6. Gunbot sees the price has gone up according to the strategy you run.  It goes to sell the EOS, and sees that it has 2.0 EOS to sell.  It knows Binance requires whole numbers, so this is fine.
  7. It tries to place a sell order for 2.0 EOS, and the order goes through because it meets the minimum order size.
  8. You have now profited.  Continue the cycle again, because that was fun!
Result: Using BNB for fees keeps your purchases whole so that you can more easily sell them.

It also helps tremendously with profit calculations since the fee is actually a separate transaction.

The Catch

We’ve gone over a couple major benefits to using BNB for fees. However, there is a catch to trading at Binance that should be pointed out.

As mentioned briefly in the example above, Binance disallows fractional trading on most coins, and on the other coins, it allows it but only to 1 or 2 or 3 decimals, depending on how expensive the coin is.  Said another way – at Bittrex, I can sell 1.99988882 EOS without a problem.  At Binance, I cannot sell 1.99988882 EOS – I have to sell 1 or 2 or some whole number.

This means that for many trades, you collect “dust” – which is a small amount of a coin left over or hanging around in your balance – that you cannot sell!

You don’t just collect dust from trades made without BNB token to pay the fees.

Dust from Binance referrals

Dust can also collect if you participate in Binance’s referral program.

Binance rewards affiliates by giving participants a percentage of the fees their referral pays.  This results in tiny micro-deposits of all sorts of coins, and the more you refer, and the more active they are, the more deposits you receive.

If someone you referred bought LTC with BTC, then they will pay 0.1% fee in LTC, and you will receive a percentage of that fee.  A tiny amount of LTC will just magically show up in your account.  And you cannot sell a tiny amount of LTC for BTC.

How to handle Binance dust

If you can’t sell a tiny amount of LTC for BTC, how do you handle it?  Is Binance tricking us all?

Well, this is the other use of BNB coin.   There are several coins on the BNB pair list.  You can’t sell a tiny amount of LTC for BTC, but you can sell a tiny amount of LTC for BNB.

Not every coin at Binance has a BNB pair.  For example, at time of writing, EOS doesn’t have a BNB pair.  So if you find yourself with a fractional amount of EOS, you are stuck with it until you collect more dust to fill in the gap to the next whole number.

But there are plenty of pairs that do provide a BNB option… and this is where you can periodically sell off your dust, or more likely for Gunbotters – purchase the dust you need to top off the coin to a whole number.

So, if you find yourself botting BTC-IOTA and then all of a sudden you have 0.8 IOTA you can’t get rid of, you can go sell it on the BNB-IOTA pair (IOTA/BNB in Binance terms).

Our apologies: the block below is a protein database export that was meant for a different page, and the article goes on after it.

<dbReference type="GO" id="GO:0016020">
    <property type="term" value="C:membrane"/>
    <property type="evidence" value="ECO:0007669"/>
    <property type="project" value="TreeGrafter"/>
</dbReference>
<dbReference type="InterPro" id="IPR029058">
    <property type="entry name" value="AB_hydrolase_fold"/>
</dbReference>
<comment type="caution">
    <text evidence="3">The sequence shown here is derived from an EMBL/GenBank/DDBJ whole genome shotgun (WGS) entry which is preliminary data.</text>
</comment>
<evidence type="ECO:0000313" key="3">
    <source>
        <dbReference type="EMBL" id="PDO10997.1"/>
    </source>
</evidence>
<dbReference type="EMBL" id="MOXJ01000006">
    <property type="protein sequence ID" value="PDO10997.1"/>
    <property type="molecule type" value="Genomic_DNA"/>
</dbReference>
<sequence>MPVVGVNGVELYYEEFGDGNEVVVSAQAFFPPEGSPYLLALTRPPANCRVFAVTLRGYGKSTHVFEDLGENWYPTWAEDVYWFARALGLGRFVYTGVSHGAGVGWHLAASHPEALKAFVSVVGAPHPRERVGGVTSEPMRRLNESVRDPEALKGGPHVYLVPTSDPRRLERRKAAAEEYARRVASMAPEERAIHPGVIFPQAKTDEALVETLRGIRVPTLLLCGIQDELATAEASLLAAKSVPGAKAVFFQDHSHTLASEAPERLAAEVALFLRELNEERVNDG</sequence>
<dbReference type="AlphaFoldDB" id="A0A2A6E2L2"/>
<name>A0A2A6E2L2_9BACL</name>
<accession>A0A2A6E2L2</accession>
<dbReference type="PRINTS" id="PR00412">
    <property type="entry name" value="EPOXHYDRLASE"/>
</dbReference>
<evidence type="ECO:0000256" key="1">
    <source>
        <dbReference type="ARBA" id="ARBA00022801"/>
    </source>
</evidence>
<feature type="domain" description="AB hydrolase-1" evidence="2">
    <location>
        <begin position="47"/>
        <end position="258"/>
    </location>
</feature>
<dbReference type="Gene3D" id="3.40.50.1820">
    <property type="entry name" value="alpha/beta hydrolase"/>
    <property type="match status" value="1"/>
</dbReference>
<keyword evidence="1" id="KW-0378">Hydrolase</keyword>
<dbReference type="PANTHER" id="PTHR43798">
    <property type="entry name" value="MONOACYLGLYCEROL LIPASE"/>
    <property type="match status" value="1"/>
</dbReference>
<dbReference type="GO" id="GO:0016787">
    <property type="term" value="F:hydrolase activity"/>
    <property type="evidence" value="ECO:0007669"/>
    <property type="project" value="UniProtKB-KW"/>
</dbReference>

The Bad Points

You probably thought “The Catch” was all there was.  Nope – there’s another catch.  And that’s if you use CoinTracking.info or other sites that pull trade history via API.

GBU gunbot university cointracking referral link discount

Normally, when CoinTracking pulls in trades from an exchange, it is able to discern the fee and includes this on the actual transaction.  For example, if you bought LTC with BTC, then this transaction would be one transaction in CoinTracking showing the purchase price and amount, the funding price and the amount, and then a fee and specify which coin was used for the fee.

However, with Binance, these fees are not associated correctly.  At time of writing, CoinTracking‘s recommendation is to create an additional transaction as [OUT] Lost for the fee.  That can result in a LOT of transactions for active Gunbotters.  Many Gunbotters have hundreds of transactions a day, so a manual correction is not feasible.

One would expect a more automated tool to address this in the future, either CoinTracking calculating it correctly, or a 3rd party tool to help run a report, find the fees and then insert the appropriate information into CoinTracking. I don’t know if a second transaction is feasible, but I can see a group-by-day or a group-by-week or a group-by-month offset transaction being entered to keep the BNB balance correct as well as appropriately handling fees for tax reporting purposes.

Summary:

  1. Using BNB can result in non-trivial discount on trading fees.
  2. Binance disallows fractional trading on many coins, which can clog up Gunbot.
  3. Paying fees with BNB can keep coins whole so you can easily sell what you bought and preserve profits.
  4. BNB coin pairs help A) sell off dust to reclaim stuck profit or B) purchase dust to make a coin’s balance whole enough to sell.
  5. Binance’s referral program creates dust, and must be handled manually.
  6. Tracking BNB Fees in services like CoinTracking.info can be difficult or inaccurate.